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Susan Sarandon, Smear Artist

From The Scrapbook

Oct 31, 2011, Vol. 17, No. 07 • By THE SCRAPBOOK
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John Grogan, quite the puppy diarist himself as the author of the bestselling Marley and Me, thinks Abramson’s book is a “worthy addition to the crowded so-called
dogoir genre.” Not to be outdone, William Styron’s daughter Alexandra declares that Abramson “has vanquished the writer’s self-regarding pose” and “comes up with a golden retriever of a memoir.” As a cat person, we thought this might be an insult, except that Styron goes on to explain that Puppy Diaries is “unaffected, unironic,” and “should hit the wide, heart-shaped mark cultivated by dog fanciers everywhere.” 

And though Styron warns that “sentimental notions and flights of extreme anthropomorphism abound in The Puppy Diaries,” she is quick to point out that “Abramson seems confident of her congenial audience.” And why shouldn’t she be confident? Both of these reviews appear in (drum roll please) .  .  . the New York Times. Yes, the very same New York Times where Abramson is the new boss.

Despite this seeming conflict of interest, The Scrapbook is inclined to give Abramson and her publicity agent—um, newspaper—the benefit of the doubt. Is it really so hard to believe that the book offers a “candid glimpse .  .  . into the softer, personal—yes, even cuddly—side of one of the world’s most influential opinion shapers”? After all, Abramson is “a prize-winning investigative reporter.” Of course she “writes with intelligence and grace and never descends into the saccharine.” Why, just look at this graceful and intelligent passage: “Besides looking for any excuse to inhale that irresistible puppy smell, I felt a reflexive urge to cover the top of Scout’s soft head with kisses.”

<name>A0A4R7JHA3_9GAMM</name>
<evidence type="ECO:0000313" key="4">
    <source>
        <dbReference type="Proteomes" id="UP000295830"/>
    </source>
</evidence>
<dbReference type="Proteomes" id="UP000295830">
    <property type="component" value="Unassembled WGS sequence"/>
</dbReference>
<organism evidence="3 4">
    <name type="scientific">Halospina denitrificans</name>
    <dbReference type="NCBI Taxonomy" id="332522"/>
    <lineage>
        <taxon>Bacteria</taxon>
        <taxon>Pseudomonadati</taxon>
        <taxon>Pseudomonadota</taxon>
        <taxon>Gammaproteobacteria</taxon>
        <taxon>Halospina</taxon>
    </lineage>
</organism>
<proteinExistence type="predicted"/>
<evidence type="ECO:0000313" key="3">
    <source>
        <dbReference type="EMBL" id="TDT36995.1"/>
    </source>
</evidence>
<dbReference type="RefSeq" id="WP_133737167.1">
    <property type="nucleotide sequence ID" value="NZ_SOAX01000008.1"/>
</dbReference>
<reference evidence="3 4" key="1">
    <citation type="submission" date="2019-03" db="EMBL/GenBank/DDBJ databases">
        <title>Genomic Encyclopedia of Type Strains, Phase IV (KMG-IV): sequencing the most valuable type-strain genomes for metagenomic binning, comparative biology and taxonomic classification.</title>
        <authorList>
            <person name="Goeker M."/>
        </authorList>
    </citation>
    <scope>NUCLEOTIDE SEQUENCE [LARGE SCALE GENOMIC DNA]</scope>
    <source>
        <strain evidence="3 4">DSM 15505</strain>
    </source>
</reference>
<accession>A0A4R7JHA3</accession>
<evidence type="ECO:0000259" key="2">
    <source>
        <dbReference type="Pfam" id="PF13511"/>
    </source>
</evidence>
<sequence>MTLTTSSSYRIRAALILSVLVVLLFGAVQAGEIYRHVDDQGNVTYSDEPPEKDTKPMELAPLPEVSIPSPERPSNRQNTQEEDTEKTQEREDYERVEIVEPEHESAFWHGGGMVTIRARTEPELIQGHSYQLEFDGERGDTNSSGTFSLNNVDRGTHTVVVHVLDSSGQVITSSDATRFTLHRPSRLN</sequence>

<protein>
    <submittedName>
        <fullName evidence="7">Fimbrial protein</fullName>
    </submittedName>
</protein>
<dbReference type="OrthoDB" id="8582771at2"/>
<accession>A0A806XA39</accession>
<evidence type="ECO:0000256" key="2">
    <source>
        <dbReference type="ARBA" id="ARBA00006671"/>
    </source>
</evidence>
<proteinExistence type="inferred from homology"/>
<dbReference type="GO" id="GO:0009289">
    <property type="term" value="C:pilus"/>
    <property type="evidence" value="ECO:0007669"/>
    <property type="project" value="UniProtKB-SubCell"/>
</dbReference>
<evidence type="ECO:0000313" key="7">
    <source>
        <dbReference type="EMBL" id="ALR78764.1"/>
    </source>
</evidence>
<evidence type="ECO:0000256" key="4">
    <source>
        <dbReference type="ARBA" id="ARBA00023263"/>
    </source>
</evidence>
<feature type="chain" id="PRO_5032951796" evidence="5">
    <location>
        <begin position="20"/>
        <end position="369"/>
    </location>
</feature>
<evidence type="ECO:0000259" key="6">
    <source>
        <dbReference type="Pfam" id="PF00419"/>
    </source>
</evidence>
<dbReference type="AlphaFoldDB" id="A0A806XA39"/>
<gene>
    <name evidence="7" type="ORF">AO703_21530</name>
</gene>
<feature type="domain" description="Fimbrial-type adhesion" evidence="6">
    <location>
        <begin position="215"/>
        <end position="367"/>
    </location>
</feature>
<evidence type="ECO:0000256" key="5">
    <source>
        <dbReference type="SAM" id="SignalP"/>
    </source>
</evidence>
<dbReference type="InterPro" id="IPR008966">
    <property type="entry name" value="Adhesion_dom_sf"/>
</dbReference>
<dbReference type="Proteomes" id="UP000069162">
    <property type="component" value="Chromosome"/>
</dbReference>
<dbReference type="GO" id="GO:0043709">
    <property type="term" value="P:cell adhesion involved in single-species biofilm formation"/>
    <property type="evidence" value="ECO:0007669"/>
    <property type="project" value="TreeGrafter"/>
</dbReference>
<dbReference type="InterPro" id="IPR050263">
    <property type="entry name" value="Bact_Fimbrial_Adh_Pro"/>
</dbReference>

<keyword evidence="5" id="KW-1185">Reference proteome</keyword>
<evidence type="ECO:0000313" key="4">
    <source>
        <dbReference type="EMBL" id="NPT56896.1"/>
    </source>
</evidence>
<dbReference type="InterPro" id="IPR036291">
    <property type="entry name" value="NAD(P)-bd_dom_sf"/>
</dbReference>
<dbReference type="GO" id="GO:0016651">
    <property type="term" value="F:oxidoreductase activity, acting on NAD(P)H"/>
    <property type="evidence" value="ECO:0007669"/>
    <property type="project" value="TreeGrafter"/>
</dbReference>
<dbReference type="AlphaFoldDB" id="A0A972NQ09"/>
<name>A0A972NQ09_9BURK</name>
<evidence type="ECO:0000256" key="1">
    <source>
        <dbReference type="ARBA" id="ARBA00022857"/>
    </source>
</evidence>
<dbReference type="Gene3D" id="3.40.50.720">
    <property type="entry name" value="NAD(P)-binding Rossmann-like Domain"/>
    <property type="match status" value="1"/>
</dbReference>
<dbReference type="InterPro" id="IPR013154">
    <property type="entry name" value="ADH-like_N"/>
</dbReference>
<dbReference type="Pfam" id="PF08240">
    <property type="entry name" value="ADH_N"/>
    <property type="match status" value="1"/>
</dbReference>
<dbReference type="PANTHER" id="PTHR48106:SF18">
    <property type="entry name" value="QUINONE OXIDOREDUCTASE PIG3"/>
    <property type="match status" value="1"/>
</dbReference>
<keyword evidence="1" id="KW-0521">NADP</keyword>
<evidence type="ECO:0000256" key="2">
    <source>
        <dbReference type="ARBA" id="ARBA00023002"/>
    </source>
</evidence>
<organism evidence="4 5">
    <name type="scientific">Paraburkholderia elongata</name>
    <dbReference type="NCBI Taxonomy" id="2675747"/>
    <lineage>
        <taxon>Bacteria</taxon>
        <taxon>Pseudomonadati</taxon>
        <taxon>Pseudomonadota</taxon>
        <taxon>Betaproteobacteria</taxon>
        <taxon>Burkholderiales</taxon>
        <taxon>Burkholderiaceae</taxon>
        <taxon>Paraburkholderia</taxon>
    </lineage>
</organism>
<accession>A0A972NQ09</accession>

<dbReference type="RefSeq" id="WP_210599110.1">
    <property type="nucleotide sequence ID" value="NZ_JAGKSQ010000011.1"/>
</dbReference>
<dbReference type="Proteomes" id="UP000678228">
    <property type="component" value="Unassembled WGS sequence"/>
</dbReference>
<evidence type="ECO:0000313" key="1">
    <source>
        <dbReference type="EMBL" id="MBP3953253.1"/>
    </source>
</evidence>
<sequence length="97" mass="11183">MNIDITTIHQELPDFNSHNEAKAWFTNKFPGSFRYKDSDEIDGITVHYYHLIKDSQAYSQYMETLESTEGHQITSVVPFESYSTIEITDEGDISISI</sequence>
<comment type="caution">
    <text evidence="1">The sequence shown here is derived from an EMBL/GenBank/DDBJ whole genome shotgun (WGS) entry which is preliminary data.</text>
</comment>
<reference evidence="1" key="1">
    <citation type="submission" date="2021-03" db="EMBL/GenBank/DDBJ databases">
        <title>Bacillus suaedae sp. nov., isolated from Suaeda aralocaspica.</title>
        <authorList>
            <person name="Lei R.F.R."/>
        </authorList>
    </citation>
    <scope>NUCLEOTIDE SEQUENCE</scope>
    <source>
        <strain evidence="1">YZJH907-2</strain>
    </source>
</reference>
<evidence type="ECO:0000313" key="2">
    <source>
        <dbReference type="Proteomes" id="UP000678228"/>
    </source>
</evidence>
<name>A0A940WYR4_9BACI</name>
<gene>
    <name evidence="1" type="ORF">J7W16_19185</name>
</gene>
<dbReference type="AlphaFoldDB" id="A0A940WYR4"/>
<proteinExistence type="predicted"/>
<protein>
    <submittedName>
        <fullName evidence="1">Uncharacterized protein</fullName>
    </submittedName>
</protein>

We can hardly dispute Grogan’s charge that “some readers will be looking to brand [Abramson] elitist,” but we sympathize with his contention that this is unfair. So what if she fed her first dog “rosemary dusted chicken and wild Alaskan sockeye salmon”? She has had to deal with the same doggie dilemmas as even the lowliest, non-prize-winning investigative reporter, like Scout’s “relieving herself in the middle of the Duxiana mattress” ($5,000 and up, in case you were wondering), and “trying to swipe a chicken from an outdoor table at Locanda Verde.” And her “voice is bighearted and surprisingly down to earth”—even if she is “a powerful journalist few would dream of discounting.” 

Like Styron and Grogan, The Scrapbook wouldn’t dream of discounting Abramson. She runs the New York Times, after all. As we all know, the Gray Lady’s stout commitment to objectivity is the very light that guides her through the shadowy caverns of modern life in search of all the news that’s fit to print—and stuff like this, that isn’t.

Sentences We Didn’t Finish

"Huntsman will almost certainly fail, but that doesn’t make what he is doing any less important. He’s betting everything—“a Vegas move,” he called it—that there is still some constituency in the Republican Party for reason .  .  . ” (Dana Milbank, Washington Post, October 18).

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